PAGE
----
The rain
has stilled tonight

But it was only yesterday
that the rain was pelting down

In sheets, and an angry,
howling wind

Fuming, raging
Rattling the window panes

Distraught, in despair
Tugging, tearing

at heartstrings;
And now

The wind has stilled
and so has the rain

Even though the sky
is lit up in a sullen glow


Thursday, July 13, 2017

Nesting birds

It's time to move once again, this time to eastern India. Couldn't help but notice the nesting birds in and around our place in Faridabad, quite like the time was to move from Gurgaon. 

It was a certain heaviness in the otherwise sleek yellow footed green pigeon that caught my attention at first 


Finally, I could locate its nest on the top branches of an oleander bush, well covered by the flowering creeper Madhumalati. Can you see the bird peeking out?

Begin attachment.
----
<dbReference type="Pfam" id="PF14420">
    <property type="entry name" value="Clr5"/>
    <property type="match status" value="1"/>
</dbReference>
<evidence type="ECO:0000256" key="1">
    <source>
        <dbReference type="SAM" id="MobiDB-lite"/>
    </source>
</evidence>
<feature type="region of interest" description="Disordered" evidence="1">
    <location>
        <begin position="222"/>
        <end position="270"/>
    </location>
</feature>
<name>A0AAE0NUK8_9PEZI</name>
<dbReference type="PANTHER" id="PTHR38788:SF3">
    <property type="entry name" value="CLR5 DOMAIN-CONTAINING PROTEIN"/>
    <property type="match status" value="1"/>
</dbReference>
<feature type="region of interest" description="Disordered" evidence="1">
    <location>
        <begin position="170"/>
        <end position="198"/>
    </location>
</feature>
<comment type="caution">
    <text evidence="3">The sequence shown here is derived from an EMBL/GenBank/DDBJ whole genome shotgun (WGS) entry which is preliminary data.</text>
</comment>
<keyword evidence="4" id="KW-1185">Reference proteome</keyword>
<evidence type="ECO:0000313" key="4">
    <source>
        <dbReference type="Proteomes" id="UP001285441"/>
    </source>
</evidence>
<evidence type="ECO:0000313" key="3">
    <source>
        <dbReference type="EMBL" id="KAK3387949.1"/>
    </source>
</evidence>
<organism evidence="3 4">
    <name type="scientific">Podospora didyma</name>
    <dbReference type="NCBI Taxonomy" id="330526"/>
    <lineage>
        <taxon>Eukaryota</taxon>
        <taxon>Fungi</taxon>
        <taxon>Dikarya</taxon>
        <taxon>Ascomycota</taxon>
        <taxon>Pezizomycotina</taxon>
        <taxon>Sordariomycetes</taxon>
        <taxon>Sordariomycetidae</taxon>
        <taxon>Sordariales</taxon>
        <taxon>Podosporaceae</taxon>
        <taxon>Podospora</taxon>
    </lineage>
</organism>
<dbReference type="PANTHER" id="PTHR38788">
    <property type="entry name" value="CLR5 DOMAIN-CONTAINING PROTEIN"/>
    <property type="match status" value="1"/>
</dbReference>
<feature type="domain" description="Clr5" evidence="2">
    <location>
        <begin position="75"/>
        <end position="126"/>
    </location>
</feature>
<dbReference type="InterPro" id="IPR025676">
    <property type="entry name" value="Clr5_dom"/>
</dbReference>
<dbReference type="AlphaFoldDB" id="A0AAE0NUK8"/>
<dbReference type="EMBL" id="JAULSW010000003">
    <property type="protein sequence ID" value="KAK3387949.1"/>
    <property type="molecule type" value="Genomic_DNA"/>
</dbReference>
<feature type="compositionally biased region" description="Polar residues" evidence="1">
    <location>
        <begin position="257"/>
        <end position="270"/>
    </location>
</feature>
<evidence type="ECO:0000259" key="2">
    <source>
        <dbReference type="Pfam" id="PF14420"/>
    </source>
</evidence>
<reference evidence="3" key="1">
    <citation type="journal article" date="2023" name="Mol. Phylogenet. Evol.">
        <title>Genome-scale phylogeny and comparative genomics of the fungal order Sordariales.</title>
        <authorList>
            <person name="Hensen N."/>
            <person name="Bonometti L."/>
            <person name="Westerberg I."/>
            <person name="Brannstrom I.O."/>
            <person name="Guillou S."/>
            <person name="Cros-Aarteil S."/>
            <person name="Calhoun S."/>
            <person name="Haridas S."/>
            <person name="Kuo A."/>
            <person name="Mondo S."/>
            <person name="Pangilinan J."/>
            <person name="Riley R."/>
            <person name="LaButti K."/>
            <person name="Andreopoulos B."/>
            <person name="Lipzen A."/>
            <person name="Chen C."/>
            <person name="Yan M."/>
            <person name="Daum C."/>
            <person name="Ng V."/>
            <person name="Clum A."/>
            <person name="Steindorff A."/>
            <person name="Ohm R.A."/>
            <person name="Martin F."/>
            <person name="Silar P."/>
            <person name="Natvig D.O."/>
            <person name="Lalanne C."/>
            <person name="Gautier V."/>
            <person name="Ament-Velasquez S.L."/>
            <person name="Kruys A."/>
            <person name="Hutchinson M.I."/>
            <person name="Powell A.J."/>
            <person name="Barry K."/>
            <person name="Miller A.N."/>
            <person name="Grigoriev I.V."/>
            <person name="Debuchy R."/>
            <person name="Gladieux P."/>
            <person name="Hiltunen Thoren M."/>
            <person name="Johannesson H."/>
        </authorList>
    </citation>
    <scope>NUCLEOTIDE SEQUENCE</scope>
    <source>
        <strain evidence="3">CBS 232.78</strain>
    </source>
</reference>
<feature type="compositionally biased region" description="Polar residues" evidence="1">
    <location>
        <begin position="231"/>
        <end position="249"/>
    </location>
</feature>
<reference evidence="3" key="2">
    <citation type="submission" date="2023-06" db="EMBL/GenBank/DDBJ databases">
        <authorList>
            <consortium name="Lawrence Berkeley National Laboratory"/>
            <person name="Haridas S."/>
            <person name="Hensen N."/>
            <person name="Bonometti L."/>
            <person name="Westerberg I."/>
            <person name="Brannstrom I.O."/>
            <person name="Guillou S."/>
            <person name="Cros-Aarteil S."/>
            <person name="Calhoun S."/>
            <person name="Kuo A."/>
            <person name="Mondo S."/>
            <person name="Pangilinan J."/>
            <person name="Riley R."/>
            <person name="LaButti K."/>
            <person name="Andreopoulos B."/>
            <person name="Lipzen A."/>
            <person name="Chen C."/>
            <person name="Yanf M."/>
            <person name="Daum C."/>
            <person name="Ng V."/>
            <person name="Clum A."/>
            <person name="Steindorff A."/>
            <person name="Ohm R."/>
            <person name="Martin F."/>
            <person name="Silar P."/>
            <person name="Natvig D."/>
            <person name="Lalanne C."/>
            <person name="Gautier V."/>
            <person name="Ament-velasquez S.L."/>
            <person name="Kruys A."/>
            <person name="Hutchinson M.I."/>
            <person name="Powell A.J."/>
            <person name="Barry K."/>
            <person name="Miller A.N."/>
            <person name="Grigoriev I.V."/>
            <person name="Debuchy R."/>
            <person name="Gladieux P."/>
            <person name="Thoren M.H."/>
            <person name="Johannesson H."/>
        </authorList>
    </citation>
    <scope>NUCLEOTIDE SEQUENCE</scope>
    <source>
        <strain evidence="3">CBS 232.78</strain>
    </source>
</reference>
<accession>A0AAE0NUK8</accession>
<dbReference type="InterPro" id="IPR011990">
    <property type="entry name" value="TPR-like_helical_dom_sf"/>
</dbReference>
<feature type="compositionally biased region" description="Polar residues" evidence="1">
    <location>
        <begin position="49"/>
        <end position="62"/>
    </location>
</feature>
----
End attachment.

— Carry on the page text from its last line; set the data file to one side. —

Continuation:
This was probably not a very good location, and I saw it after a few days inside the deodar tree. 


Looked in retrospect, a little perturbed by the attention it was getting from me, now appearing to question my motives, now appearing to fluff up its chest in a show of valor  

Yellow footed green pigeon, Faridabad
Meanwhile, the neem tree (margosa) was in flower like never before, and the ground below was a carpet of  white with fallen flowers 


And so was the krishnachura tree or gulmohar 


The deodar tree harbored another nest, that of the oriental white eye. 

Oriental white eye, Faridabad
The woven nest was quite small, smaller than a teacup! 


Left the bird to its own devices, for we must keep our distance from them during nesting activities.

And so, while these birds carry on with their nesting, it's time to move my nest once again.

In the mood for smooth jazz today, so here is Lily: Lily was here by Candy Dulfer and Dave Stewart



Saturday, June 17, 2017

An hour at the Asola Bhatti Sanctuary